About Me

Tollesbury, Essex, United Kingdom
I was born in the Summer of 1969 in Dagenham, just on the border of East London. School was largely unproductive but enjoyable, setting me up for something of a wayward but interesting life! On leaving school I had various jobs including putting up stalls at Romford Market, working in a record shop, putting up ceilings, gardening and road sweeping. After resigning from an insurance company to play in a band, I found myself unemployed for two years. Then finally I got back on my feet and I've been a psychiatric nurse since 1997. I wrote A Cleansing of Souls when I was 22 years old and followed it up with Tollesbury Time Forever almost twenty years later. I started writing The Bird That Nobody Sees in September 2011 and it was released in July 2012. In terms of writing, my heroes are Jack Kerouac and John Steinbeck. I would also include Kris Kristofferson, Bob Dylan and Tom Waits as literary influences. So that's me I guess - scruffy, happy and in love with literary fiction, music and life...

Wednesday, 7 March 2012

A Review of Our Kind of Traitor by John Le Carre

Our Kind of Traitor is John Le Carre's latest novel. I am a huge fan of his writing and rate some of his novels - The Honourable Schoolboy and The Little Drummer Girl in particular - as some of the finest I have read. To my mind his last few - Mission Song and A Most Wanted Man have been a little less effective as they have lacked the broader scope of the majority of his other novels concentrating instead on the minute details of very particular operations. Of course the prose has always been magnificent and that typically english mixture of cynicism and patriotism spot on. Our Kind of Traitor is very much in the mould of A Most Wanted Man but I found it both more enjoyable and exciting.

The novel follows a pair of fairly hapless British tourists, Perry and Gail, who make the acquaintence of a potential Russian defector, Dima, whilst on holiday. They think nothing of it until Dima informs Perry that he has information that would be prized by the British Secret Service and he wishes to barter that information in exchange for the resettlement of himself and his family in England.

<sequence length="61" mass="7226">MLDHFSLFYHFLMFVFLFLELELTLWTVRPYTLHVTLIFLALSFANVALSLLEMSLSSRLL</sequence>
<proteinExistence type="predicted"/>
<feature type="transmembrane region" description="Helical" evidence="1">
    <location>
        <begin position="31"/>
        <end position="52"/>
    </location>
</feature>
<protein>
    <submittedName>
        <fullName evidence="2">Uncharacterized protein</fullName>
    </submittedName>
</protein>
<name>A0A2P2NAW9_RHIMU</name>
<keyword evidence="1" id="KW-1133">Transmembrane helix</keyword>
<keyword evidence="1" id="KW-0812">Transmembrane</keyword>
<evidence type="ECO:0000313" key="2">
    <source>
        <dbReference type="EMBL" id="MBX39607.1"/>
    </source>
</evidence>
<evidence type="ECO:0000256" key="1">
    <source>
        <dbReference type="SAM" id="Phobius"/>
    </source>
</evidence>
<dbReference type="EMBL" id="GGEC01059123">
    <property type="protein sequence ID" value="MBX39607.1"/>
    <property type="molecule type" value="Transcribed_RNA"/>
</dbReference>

The first half of the novel sets up the characters and the agendas at work and the second half deals with the attempts to bring Dima and his family to Britain - no easy task considering the implications on both high ranking British government and city officials who stand to lose greatly were the extraction to be successful.

Gail and Perry are drawn into the plans at Dima's insistence and they bring a very human side to what is essentially a study in the machinations of government, intercontinental commerce and the criminal underworld in Russia. John Le Carre does a wonderful job in fusing the innocence and the experience here and shows himself as always to be so much more than a thriller/espionage writer. And the ending? Fantastic!

I regard this as definitely John Le Carre's best novel since The Constant Gardener and highly recommend it.

2 comments:

Bill said...

That is one of le Carre's novels that I haven't read. I've enjoyed pretty well all of his stories, with the exception of The Little Drummer Girl. The Constant Gardener is one of my favourites. Of late, I've begun reading his earliest novels and finding them quite interesting. Thanks for the review; it's one I've been thinking of getting.

Stu Ayris said...

Hi Bill. Thanks for your comments! I saw the Richard Burton version of The Spy Who Came in From The Cold not long ago for the first time. Wonderful.